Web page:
Now that the Allies have completed the conquest of Japan we have not simply smashed a foe which sought to invade this country; we have also disarmed the last nation of military significance outride the now organization. We want certainty of effective action and just use of its power by the organization. For this reason we have accepted the lodging of responsibility for its use in the small, executive Security Council, where the powerful nations will collaborate. We recognize power as a measure of responsibility within the organization; we shall never, however, acknowledge power as a criterion of right. We do not want the organization to be merely a balanceofpower arrangement on a world-wide scale. We are only too well aware of the necessity for unity and unanimity amongst the Great Powers, but it must be unity and unanimity within the constitutional framework of the United Nations. On questions involving the application, of force we are rid - and, I believe, well rid - of the unreal and unfortunate League of Nations " unanimity rule ". This required concurrence of every member State - great or militarily insignificant - in vital decisions. To get rid of it we have accepted, albeit reluctantly, the rule requiring unanimity amongst the " Big Five " powers. In so doing we have abandoned the unreal and chosen the real picture of how power operates and is operated. Fully aware of my responsibility and the responsibility of the Government to the Australian people, I say that I see no workable alternative in the present state of international relations to this acknowledgment of the key position of Great Britain, the United States, Russia, France and China. Clearly, any breach amongst these powers, any failure of working unanimity, spells the descent of impotence upon the United Nation.1 organization. That is the lesson of the League of Nations. We must face the facts and accept, the formula which seems, after months of exhaustive consideration and debate, best calculated to sustain existing solidarity amongst the powers.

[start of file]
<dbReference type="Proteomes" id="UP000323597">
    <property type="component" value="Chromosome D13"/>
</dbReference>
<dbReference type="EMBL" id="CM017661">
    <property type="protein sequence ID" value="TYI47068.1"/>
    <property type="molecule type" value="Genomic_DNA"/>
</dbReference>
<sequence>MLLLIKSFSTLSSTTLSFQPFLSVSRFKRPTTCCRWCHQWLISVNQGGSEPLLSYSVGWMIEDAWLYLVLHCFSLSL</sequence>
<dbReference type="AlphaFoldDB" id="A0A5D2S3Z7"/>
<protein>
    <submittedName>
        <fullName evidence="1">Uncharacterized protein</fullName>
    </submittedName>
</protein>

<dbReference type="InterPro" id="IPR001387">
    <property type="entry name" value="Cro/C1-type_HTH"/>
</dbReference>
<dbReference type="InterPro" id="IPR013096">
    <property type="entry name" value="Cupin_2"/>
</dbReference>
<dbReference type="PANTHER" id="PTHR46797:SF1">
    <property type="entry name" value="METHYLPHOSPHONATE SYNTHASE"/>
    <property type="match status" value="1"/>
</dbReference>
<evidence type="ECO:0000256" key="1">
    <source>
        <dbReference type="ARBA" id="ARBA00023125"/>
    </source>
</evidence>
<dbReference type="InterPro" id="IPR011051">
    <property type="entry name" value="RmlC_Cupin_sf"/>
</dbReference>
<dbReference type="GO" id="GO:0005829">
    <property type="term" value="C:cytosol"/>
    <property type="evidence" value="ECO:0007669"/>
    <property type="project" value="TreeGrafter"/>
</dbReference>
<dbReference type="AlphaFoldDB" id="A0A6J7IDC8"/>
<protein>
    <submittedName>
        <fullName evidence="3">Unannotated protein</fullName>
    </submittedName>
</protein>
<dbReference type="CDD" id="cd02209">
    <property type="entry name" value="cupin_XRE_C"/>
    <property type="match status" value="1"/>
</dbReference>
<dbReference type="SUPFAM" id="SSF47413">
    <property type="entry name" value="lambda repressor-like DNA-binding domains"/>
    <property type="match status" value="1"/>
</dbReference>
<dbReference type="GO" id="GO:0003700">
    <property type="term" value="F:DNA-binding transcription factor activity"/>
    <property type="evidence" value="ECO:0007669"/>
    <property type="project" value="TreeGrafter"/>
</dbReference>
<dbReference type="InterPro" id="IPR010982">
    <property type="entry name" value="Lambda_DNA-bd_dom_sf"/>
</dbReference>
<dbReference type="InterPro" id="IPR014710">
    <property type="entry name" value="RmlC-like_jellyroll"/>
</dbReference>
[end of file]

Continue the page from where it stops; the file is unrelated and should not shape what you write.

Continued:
Before passing on from this aspect of the Security Council, I should perhaps summarize the voting position. I do it in this way : Decisions on procedural matters shall be made by an affirmative vote of seven members. Decisions on all other matters shall be by an affirmative vote of seven members including the concurring votes of the permanent members, provided that, in decisions involving peaceful settlement of a dispute, a party to the dispute shall abstain from voting. In response to a widespread demand at the conference for a clarification of the manner in which this formula would apply to specific situations, the sponsoring governments stated that the council will, by vote of any seven members, adopt or alter its rules of procedure, establish such bodies or agencies as it may deem necessary for the performance of its functions, and invite a member or non-member not represented on the council to ad hoc participation in its deliberations as provided in the Charter. In addition, the procedural vote - that is the majority vote of any seven members - will apply to whether or not a dispute or situation can be heard, considered and discussed. Thus, consideration and discussion cannot be prevented by any individual member of the council. It was on this point that Russia was at first unwilling to agree with the other sponsoring powers, but its agreement was finally given. Beyond this point, beginning with the institution of a formal investigation which might involve reports, hearing witnesses or other procedure, the sponsoring powers required that their votes must be amongst the majority of seven. When the council is considering measures of pacific settlement, this majority must include only such of the " Big Five " as are not parties to the dispute. But in the case of decisions involving determinations of threats to the peace or acts of aggression, and enforcement action, the unanimous vote of all permanent members, regardless of whether one of them may be a party to a dispute, will he required.